While snorkelling on a visit home to Sydney in about 2007, he came across a giant cuttlefish. The experience had a profound effect on him, establishing an unlikely framework for his own study of philosophy, first at Harvard and then the City University of New York.
The cuttlefish hadn’t been afraid – it had seemed as curious about him as he was about it. But to imagine cephalopods’ experience of the world as some iteration of our own may sell them short, given the many millions of years of separation between us – nearly twice as many as with humans and any other vertebrate (mammal, bird or fish).
Cephalopods’ high-resolution camera eyes resemble our own, but we otherwise differ in every way. Octopuses in particular are peculiarly other. The majority of their 500m neurons are in their arms, which can not only touch but smell and taste – they quite literally have minds of their own.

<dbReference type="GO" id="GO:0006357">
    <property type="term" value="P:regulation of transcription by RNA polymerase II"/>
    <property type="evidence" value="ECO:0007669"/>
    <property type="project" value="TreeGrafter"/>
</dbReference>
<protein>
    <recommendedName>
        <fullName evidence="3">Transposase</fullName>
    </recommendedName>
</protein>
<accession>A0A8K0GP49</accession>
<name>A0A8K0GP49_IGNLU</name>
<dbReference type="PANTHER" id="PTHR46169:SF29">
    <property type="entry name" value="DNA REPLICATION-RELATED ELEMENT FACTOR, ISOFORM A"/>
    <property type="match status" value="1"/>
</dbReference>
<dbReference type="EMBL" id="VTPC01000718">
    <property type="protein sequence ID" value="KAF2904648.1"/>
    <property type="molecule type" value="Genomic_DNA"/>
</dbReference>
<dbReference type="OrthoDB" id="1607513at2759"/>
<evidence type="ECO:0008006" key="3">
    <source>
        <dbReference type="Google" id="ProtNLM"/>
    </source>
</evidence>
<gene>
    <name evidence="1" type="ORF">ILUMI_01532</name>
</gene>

That it was possible to observe some kind of subjective experience, a sense of self, in cephalopods fascinated Godfrey-Smith. How that might differ to humans’ is the subject of his book Other Minds: The Octopus, The Sea and the Deep Origins of Consciousness, published this month by HarperCollins.
In it Godfrey-Smith charts his path through philosophical problems as guided by cephalopods – in one case quite literally, when he recounts an octopus taking his collaborator by hand on a 10-minute tour to its den, “as if he were being led across the sea floor by a very small eight-legged child”.Charming anecdotes like this abound in Godfrey-Smith’s book, particularly about captive octopuses frustrating scientists’ attempts at observation.
A 1959 paper detailed an attempt at the Naples Zoological Station to teach three octopuses to pull and release a lever in exchange for food. Albert and Bertram performed in a “reasonably consistent” manner, but one named Charles tried to drag a light suspended above the water into the tank; squirted water at anyone who approached; and prematurely ended the experiment when he broke the lever.